May 21, 2019

Three Reactions on Fires from Social Media

Wilshire Boulevard Temple Camp Chef John Bard holding one of three Torahs evacuated with him before the fire reached the camp. Bard's home on the camp property was destroyed.

As the fires continued to rage through Southern California, members of the Jewish community took to social media to share their thoughts and feelings. Below are three of those posts. 

(Editor’s note: Some posts have been edited for length and clarity.)

Our House
Zack Lodmer, Director, Silicon Beach Engagement at Jewish Federation of Greater Los Angeles

My dad taught me how to play baseball in the front yard. I taught my son how to play baseball on that same yard. 

Our basketball and soccer teams had epic pizza parties in the expansive back portion of the house. I practiced and practiced in every nook and cranny, transforming from a little 6-year-old, squeaking on the licorice stick a la Ferris Bueller, into an accomplished clarinetist. 

My sister dressed me up as Ms. Hannigan when I was 3 years old and we put on the entire play of “Annie” in the living room (she was the titular star of course). 

I invited droves of friends for Passovers, Shabbats, Yom Kippur Break Fasts, birthdays, and more. My son’s pidyon ha-ben took place on the magnificent, spacious porch. 

My sister and her husband danced on the lawn, their first day as husband and wife, only three months ago. A few years ago, my parents sprawled out on that lawn and gave an interview to the L.A. Times on the benefits of organic gardening. 

The sounds of Simon and Garfunkel and the Beatles filled the house, emanating from the stunning baby grand piano and echoing in every corner of this Cape Cod-style masterpiece. 

One time my dad represented Muhammad Ali’s sister in a legal matter. Muhammad graciously had lunch with us and gave us a signed pair of gloves as a token of his appreciation. We took a picture with him. And we framed it, with the signed gloves, and displayed it in the game room. My kids never really noticed the champ’s gloves because they were too busy playing Monopoly, making drawings, erecting entire cities out of Legos, and having pillow fights. I was always worried they’d knock over the framed Muhammad Ali stuff, but I’m proud to say they never did. We had hard talks around the kitchen counter. 

We learned, we grew, we supported each other, we cried, we held each other and we celebrated victories, big and small. Everyone who walked in those doors walked into a sanctuary of peace, love and prosperity. From the exquisite food to the warm hugs to the impressive-but-accessible artwork, to the cozy blankets, to the beachy vibes. 

This house was more than a house. This home was more than a home. It was a landing place for out of towners. It was a therapy couch for the downtrodden. It was a convening place for an entire community. It was a testament to how life could be, and it was an example of how life should be. It was literally the best place on earth. My parents started with nothing. And while a house is ultimately just some things, in some walls, I suppose … their living space was an expression of two beautiful souls living life beautifully, uniquely and inclusively. As this house is gone, a big part of me is gone, too.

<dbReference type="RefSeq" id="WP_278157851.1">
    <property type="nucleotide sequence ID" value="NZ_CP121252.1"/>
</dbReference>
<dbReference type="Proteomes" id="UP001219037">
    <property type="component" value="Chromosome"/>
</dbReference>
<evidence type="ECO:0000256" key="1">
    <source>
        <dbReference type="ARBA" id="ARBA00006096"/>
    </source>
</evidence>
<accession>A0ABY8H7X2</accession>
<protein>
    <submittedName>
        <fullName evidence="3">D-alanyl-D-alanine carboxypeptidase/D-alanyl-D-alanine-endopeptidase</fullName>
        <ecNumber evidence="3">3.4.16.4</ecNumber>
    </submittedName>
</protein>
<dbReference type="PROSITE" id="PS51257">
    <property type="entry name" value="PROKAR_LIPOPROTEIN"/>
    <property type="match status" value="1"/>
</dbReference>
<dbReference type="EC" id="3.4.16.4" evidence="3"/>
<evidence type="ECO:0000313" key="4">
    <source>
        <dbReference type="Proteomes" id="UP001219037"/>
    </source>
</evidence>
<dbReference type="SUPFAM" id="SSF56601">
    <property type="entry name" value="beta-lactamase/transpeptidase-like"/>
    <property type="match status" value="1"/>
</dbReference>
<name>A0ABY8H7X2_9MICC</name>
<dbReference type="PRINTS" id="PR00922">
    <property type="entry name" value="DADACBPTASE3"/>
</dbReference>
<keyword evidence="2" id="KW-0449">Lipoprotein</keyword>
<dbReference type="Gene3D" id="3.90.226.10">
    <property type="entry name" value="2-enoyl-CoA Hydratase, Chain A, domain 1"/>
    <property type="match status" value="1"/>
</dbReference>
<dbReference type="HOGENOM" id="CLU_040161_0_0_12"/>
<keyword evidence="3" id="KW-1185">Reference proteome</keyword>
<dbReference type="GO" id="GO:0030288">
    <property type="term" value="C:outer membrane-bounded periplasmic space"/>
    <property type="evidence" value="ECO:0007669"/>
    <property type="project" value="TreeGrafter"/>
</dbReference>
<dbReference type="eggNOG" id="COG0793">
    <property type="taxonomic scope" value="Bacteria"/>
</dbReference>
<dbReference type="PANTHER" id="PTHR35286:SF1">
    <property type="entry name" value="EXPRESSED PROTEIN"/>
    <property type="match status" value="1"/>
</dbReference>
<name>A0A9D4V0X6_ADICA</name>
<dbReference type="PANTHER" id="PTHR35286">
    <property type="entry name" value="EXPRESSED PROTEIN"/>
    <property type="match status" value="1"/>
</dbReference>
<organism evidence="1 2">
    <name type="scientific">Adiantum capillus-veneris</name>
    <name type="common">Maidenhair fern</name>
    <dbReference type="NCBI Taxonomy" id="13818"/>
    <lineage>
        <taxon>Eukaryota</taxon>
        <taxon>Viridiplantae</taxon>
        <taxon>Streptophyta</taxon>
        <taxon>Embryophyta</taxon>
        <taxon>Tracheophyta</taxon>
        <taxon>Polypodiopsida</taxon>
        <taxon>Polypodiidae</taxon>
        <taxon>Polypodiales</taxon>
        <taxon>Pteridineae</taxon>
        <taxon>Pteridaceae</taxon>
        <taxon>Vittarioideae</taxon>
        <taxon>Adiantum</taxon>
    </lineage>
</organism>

Camp Hess Kramer
Rabbi Ken Chasen, Leo Baeck Temple

I know you will be rebuilt. I know you are the people and not the buildings.

But before I can get there, I have to linger in a lot of sweet memories created when you were as you used to be.

When I thought I would never again enjoy the great gift of working a full summer at Jewish camp, you gave me that gift twice … in my 30s, just before I became a rabbi.

Of all the camps I have been blessed to be a part of, the only one I was ever given the honor of serving as resident director is you.

The amazing young people on the CHK staff then are now grownups, so many of whom send their own kids to you, to discover their Jewish souls in the same places we once walked and sang and ate and laughed and cried.

They are now cherished friends, rabbinic colleagues, and congregants of mine. We have rejoiced together under the chuppah and mourned together at the grave. You gifted them all to me.

For 16 years, I have brought my congregation to you for Religious School Retreats and Confirmation Retreats, creating new memories with countless young people who have loved discovering your beauty and your joy.

Our temple’s Religious School was scheduled to return to you this past weekend. We were the first to lose the chance to re-meet you as we have always loved you, but there will now be so many more. I am so sad for all of them.

I know you will be rebuilt. I know you are the people and not the buildings — and I am more grateful for that today than ever. But before that rebirth begins, I need to say that I will miss you as you were — and will treasure the endless list of precious moments you helped us create and hold for the rest of my life.


Evan Rosenfeld
Staff member and camper of Camp JCA Shalom
The Jewish summer camp in the hills of Malibu where I spent 12 formative summers as a camper and 2 years as a staff member (@CampJCAShalom) has been damaged by the #WoolseyFire. No word on the severity of the damage, but it appears significant. I am heartbroken and without words.